"Vertical Creep" is another term I've been pushing for the past year or so, to try and underscore the coming change to search marketers who remain all too fixated on Google web search in particular and web search in general. What you think is number one is being pushed "down" the page by vertical results that are creeping into the top listings.
We did our first SES session on this last year (and covered here), but many people still didn't seem to get the coming change. We repeated the session in New York (as covered here), and it resonated with many more people. In big part, I'd say it's because they themselves were noticing more how vertical results were creeping in.
Google Base integration is part of this vertical creep. It's right inline with the OneBox creeps that Google's already been doing but more dramatic because the various drop-down options for different types of searches (real estate, cars, etc) really make the implementation standout more.
When the comparisons between Google Base and Microsoft's classified search engine started, I explained that Google Base itself wasn't the place to expect people to search:
Google Base is, as I wrote before, the master way Google wants to accept content of all type. I don't expect that many people will really be turning to Google Base for specialized searching, however. Instead, as content of particular types grows, we'll see more spin-offs.
In other words, Google Base will help power a future Google Classifieds, a Google Jobs, a Google Housing, perhaps a Google Auctions and so on. These specialized services, standalone sites -- like Google's shopping search engine Froogle -- will have more refined features to help with the specific searching task you're doing.
The latest moves by Google are unique in that we haven't been given actual standalone sites. There remains no Google Real Estate. But the implementation into the search results show how searchers will be directed to what are effectively surrogates of these types of services. I still expect we'll eventually see standalone Google Real Estate, Google Recipes, Google Autos and whatever sites -- all powered underneath by Google Base. But interestingly, Google's taken the reverse step of using the regular results as a proving ground for potential vertical plays rather than commit to them and then do integration after the fact.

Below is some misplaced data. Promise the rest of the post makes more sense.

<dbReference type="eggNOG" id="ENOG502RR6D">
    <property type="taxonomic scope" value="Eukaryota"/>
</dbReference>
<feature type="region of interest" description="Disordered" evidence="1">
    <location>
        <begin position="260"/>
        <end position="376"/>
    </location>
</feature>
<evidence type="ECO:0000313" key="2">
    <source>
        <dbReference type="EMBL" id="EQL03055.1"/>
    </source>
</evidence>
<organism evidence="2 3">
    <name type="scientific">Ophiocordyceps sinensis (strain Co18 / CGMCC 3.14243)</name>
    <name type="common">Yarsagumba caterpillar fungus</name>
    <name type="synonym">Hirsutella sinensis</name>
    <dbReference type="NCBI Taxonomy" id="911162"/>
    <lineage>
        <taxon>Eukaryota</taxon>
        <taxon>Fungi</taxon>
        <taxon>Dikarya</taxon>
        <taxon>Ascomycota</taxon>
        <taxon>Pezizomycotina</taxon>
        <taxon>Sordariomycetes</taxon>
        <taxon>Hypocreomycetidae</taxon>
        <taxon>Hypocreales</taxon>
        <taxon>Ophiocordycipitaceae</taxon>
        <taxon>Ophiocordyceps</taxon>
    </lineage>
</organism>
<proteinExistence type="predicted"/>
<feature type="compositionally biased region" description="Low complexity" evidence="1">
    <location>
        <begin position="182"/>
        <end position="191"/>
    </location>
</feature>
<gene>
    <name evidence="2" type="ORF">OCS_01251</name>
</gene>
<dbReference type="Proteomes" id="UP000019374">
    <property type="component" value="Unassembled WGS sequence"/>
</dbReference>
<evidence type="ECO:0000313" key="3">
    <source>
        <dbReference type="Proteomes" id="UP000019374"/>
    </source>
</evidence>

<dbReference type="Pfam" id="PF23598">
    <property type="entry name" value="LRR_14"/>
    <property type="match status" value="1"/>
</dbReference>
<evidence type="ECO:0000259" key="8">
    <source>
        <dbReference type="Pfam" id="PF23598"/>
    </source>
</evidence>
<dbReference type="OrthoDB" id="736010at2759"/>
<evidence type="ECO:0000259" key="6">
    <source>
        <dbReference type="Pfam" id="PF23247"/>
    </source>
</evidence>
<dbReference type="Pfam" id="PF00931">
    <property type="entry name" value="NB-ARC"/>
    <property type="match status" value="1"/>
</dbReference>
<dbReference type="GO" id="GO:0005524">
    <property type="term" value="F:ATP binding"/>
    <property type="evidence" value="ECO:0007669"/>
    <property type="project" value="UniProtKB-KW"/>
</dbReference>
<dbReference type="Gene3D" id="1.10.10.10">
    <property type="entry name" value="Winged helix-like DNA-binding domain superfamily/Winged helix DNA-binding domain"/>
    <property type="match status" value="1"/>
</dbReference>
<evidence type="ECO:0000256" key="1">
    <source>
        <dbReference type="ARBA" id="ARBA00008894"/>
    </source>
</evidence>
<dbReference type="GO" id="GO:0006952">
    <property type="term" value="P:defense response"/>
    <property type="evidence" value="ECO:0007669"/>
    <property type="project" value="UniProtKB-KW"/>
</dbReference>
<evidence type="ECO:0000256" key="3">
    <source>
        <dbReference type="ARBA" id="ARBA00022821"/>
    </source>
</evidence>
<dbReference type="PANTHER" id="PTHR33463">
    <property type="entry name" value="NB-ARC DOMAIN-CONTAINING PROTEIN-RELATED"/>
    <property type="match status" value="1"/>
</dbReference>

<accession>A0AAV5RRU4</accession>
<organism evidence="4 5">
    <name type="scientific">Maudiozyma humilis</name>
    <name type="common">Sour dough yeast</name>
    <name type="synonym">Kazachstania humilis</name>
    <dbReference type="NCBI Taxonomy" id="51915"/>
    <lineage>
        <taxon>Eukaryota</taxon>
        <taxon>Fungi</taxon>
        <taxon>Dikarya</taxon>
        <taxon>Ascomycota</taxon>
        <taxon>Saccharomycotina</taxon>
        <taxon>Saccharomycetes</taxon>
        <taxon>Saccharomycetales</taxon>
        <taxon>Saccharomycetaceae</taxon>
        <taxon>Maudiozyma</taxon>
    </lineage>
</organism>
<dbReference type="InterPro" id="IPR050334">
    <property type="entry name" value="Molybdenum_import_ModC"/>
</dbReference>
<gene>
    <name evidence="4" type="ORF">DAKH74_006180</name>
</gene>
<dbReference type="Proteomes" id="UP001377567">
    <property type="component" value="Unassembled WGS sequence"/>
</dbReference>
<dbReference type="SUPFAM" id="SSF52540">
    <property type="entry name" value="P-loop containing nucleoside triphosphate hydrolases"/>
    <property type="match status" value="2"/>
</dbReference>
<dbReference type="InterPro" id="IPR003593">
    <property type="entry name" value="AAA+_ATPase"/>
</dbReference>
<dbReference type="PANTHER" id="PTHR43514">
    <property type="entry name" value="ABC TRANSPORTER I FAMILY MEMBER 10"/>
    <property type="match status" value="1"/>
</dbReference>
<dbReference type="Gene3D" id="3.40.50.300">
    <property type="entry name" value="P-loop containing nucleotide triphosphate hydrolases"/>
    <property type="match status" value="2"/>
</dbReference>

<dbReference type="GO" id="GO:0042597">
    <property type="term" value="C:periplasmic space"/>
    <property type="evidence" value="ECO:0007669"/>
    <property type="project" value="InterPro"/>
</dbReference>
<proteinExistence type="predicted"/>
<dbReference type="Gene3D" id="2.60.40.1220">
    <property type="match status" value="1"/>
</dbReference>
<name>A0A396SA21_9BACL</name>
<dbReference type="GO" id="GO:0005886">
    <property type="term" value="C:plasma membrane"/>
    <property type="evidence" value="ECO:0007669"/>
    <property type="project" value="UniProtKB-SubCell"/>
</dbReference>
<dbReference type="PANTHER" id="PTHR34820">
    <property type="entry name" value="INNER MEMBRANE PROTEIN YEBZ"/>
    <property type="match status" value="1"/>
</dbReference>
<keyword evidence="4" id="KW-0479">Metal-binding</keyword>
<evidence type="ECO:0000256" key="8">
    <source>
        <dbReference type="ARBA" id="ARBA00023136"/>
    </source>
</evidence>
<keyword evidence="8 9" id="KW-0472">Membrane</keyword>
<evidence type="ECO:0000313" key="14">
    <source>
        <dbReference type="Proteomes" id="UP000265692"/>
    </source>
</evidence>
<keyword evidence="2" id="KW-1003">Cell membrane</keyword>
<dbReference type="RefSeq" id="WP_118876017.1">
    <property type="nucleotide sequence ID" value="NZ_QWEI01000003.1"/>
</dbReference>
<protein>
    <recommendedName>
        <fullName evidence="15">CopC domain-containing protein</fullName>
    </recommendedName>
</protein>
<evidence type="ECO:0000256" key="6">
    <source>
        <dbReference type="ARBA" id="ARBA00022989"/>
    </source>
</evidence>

What's a marketer to do? Pay more attention to Google Base. Be sure you're feeding content in, if you haven't already started. That's going to be your future with Google -- doing well in the vertical results, which will get only more and more prominent.
In the meantime, expect to hear more about Google vertical searches that don't exist as standalone sites, as Google Recipes! Google Careers! Google Confusion! The UI Madness Continues covers more. Now Steve Rubel blogs about Google Autos, and as Nathan Weinberg rightly points out, there's a variety of other verticals you'll likely see pop-up. Meanwhile, there are people going to Google Base directly, and Hitwise has new stats up showing where they head after that (most to shopping sites).